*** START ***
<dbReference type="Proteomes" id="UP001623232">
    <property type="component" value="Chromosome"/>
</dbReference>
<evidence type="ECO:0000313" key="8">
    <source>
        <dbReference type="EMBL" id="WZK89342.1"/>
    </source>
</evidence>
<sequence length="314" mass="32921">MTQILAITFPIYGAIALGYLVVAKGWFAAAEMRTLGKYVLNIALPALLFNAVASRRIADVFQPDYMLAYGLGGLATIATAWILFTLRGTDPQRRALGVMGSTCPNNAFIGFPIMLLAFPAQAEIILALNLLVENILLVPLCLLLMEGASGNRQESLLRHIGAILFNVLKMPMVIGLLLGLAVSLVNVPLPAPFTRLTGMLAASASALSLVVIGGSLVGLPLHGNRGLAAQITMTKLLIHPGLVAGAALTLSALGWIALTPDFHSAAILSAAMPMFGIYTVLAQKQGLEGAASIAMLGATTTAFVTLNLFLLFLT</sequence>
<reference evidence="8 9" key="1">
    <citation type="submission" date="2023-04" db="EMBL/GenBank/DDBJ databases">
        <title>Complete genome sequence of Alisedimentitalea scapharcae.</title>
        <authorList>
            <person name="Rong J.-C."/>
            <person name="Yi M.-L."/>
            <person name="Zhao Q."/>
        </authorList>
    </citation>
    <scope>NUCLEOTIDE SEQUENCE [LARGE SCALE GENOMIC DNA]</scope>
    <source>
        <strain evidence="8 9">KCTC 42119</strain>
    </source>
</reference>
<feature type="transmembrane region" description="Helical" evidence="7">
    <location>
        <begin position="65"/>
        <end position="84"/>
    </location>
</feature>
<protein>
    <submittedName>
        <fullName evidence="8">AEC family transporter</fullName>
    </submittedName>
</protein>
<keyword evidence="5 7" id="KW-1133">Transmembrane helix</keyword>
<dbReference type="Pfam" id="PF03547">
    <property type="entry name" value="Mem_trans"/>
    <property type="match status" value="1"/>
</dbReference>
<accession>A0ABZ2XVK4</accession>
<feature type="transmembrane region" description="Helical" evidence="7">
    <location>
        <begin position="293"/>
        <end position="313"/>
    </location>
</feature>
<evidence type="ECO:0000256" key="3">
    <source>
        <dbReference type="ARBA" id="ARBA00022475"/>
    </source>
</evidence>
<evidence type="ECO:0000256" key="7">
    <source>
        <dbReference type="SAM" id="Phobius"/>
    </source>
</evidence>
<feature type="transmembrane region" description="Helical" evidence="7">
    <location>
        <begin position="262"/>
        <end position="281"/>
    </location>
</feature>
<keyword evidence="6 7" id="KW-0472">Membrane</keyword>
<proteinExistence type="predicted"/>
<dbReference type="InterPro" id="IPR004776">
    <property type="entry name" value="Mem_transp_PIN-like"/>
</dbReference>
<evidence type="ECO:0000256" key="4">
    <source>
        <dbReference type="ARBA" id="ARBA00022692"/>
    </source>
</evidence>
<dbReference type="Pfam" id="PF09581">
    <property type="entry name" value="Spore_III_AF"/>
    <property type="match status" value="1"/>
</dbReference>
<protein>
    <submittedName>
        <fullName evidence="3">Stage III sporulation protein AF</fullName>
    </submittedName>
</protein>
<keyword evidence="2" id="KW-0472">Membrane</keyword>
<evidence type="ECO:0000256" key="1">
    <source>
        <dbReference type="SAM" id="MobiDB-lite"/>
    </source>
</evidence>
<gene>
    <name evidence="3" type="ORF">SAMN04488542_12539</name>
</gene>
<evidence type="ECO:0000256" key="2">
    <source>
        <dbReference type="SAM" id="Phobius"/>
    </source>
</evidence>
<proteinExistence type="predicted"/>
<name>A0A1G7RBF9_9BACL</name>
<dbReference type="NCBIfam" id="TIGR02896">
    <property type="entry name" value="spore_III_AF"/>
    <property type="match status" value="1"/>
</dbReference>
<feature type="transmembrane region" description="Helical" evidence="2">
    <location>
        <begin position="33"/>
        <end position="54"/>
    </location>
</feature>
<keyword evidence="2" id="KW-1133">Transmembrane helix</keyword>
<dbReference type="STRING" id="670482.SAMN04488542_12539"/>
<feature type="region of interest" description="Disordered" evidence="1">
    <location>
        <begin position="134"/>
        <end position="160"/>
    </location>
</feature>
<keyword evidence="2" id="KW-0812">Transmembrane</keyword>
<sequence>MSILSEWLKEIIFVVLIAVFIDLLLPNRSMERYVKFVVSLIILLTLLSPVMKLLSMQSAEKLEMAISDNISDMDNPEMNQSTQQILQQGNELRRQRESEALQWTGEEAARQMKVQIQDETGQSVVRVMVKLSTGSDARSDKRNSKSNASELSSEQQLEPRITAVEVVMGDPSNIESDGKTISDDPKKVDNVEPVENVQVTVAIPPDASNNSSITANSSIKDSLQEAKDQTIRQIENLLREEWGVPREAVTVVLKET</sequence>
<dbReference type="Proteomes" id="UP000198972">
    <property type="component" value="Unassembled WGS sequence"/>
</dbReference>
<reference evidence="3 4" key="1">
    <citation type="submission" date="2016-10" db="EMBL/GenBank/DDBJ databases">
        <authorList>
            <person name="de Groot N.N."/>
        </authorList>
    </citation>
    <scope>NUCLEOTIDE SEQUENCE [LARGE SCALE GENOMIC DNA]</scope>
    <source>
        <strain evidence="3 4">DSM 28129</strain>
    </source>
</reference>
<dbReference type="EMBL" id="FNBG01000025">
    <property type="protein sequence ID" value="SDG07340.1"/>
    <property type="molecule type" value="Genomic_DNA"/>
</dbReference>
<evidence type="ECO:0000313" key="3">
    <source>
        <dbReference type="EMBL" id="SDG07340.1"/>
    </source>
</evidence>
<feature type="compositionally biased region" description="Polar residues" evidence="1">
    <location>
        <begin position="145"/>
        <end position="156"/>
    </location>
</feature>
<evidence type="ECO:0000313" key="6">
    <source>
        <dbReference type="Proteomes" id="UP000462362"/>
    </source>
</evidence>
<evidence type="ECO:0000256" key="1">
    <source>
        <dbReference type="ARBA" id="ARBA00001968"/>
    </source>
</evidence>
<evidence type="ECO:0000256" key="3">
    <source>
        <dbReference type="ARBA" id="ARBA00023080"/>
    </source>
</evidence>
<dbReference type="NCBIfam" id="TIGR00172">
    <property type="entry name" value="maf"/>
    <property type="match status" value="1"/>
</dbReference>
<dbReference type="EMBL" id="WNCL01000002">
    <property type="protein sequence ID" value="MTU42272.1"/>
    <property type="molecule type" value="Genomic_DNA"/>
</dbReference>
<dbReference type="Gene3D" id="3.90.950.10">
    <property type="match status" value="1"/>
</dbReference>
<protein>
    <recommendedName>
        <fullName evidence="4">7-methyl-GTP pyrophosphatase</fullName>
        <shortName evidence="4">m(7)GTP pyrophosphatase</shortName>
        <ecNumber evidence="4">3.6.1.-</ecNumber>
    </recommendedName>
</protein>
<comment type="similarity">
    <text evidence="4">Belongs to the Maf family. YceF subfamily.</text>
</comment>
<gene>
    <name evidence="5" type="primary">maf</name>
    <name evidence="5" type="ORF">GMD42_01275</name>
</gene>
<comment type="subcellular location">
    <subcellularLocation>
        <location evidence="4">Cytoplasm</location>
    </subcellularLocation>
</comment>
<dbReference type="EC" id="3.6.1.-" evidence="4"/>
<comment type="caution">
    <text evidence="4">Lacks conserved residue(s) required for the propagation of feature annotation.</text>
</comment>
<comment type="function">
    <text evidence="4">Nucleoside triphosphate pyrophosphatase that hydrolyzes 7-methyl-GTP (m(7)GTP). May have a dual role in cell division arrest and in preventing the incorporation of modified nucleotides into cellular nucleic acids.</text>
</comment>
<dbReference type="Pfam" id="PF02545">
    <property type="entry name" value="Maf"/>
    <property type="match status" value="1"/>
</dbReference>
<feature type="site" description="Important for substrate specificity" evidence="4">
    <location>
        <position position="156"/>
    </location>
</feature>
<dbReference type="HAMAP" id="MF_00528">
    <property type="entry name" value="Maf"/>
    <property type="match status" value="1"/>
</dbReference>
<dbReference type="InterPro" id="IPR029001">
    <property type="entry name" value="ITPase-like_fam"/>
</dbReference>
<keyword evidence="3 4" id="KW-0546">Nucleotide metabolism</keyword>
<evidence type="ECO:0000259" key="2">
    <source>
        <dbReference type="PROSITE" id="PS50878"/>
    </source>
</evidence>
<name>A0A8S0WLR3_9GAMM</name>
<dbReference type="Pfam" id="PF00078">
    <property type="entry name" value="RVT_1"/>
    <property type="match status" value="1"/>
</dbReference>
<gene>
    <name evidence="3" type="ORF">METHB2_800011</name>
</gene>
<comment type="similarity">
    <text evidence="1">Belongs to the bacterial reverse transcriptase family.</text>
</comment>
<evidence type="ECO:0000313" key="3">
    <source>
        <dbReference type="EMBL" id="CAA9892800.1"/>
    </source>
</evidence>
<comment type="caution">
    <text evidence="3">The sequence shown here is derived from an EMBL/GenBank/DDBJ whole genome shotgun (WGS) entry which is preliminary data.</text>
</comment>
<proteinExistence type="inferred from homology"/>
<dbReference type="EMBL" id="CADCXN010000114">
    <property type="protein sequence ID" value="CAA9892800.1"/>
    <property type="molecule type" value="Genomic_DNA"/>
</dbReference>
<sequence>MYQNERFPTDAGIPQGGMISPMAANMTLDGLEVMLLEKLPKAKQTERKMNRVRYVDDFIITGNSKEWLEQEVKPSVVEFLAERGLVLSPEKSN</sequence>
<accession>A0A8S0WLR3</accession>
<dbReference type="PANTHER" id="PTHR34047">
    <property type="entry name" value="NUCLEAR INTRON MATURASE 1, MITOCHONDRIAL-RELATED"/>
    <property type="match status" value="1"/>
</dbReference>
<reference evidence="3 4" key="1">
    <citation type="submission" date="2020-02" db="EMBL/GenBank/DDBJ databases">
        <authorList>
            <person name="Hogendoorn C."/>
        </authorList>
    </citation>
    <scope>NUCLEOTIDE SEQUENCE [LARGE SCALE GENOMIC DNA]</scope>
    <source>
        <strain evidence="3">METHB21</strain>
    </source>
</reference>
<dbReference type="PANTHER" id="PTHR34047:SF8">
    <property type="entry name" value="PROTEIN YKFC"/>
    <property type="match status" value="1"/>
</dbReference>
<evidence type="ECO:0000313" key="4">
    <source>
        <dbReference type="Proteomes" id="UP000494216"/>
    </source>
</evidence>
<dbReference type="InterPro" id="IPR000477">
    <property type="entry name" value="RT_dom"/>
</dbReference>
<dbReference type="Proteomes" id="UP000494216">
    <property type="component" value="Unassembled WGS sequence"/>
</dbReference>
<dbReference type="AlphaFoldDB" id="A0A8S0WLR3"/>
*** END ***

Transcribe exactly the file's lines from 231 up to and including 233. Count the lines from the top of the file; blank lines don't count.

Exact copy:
</comment>
<evidence type="ECO:0000313" key="3">
    <source>